Since then I’ve learned some elements of structure, and I do try to use them. I usually start with a sexy scene in mind, and then try to imagine ways in which the characters might get into that situation. That gives me a bit of a character outline to work with, and then I go through a process: who is this person, why are they imperfect, what do they want, and what’s stopping them? How do they do battle with this negative force, and how many ways can I sensibly show that before bringing it to a head? And most importantly, how can I resolve it all in a satisfying way?
All of these things together give me a premise and a dramatic question, which is what you read on the back of a book. Then I map out the chapters from these decisions above, pencilling a few paragraphs for each.
Then I write.
I’m a perfectionist (my friends might say anal retentive), so I edit as I go. I literally cannot leave a previous writing session in rough draft and move on with a new session, so every session gets an edit usually a day after the first draft. When I finish a chapter, I go back and edit again, and I’ll edit from the beginning a third time mid-story if it’s over 10K words, just to maintain consistency.
I proof it by listening to the story in a text to speech engine before sending it to any beta readers, and then edit again based on feedback. A final proofing listen and its ready to publish. Yay!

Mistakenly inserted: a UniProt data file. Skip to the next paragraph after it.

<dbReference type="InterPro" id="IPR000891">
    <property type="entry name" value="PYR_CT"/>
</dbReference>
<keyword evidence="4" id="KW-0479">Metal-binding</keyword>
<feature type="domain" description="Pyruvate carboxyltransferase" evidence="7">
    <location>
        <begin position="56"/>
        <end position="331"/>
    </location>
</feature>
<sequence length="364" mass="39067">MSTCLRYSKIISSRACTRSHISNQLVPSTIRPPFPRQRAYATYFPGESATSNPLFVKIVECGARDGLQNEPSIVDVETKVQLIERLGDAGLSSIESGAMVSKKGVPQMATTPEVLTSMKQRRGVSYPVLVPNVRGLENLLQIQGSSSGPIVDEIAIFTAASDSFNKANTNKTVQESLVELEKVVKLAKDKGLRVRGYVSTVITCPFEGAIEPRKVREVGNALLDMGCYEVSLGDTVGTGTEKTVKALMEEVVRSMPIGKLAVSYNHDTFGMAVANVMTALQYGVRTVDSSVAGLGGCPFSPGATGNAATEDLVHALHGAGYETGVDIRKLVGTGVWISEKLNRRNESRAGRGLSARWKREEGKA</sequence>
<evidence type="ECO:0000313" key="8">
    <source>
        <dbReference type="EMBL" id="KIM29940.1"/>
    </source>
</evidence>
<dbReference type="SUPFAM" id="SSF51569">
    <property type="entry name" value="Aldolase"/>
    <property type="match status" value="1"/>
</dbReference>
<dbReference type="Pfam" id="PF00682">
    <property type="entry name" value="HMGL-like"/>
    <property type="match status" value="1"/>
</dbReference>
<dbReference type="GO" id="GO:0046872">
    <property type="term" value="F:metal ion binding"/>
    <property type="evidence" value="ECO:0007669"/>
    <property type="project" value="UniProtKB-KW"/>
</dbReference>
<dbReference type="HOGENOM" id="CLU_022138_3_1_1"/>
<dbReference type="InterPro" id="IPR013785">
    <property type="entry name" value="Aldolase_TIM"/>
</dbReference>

What’s your most satisfying writing moment?
A member on Literotica posted a story idea about two straight women hooking up, and she added some specific details that made it obviously personal. Long story short, I made up a lesbian-curious story using her characters (her and a friend) and she replied with the most genuine, heartfelt thanks. She said I’d captured her confusion, guilt, and excitement perfectly, and it helped her to better live out a fantasy that she couldn’t allow to happen in real life.
 I know many writers of smut get derogatory comments through social media. Do you get these, and how do you cope? Have you ever been sent pictures of men’s tackle? [For the record, I’ve never been sent photos of women’s bits, but if people want to send them, my email address in on my website J]
I’ve had some nasty trolls reviews on Literotica and on Amazon, but nobody on social media. I’m not very active there, I’m afraid.
Dick pics? Are you serious? I get fewer dick pics through erotica than real life. Guys seriously have no idea. I’m trying to think of a woman who hasn’t received a single dick pic. I’m tempted to say my Mum, but who knows? I haven’t asked.
 If someone was going on holiday and could take only one of your books with them, which would you recommend, and why?
My longest book is only 80,000 words, so it’s not going to last very long. I’d take “What Is Beautiful”. It’s flash fiction, less than 500 words, but I read it often and it never fails to make me smile.
 Are there any subjects you wouldn’t be comfortable writing about or including in your stories?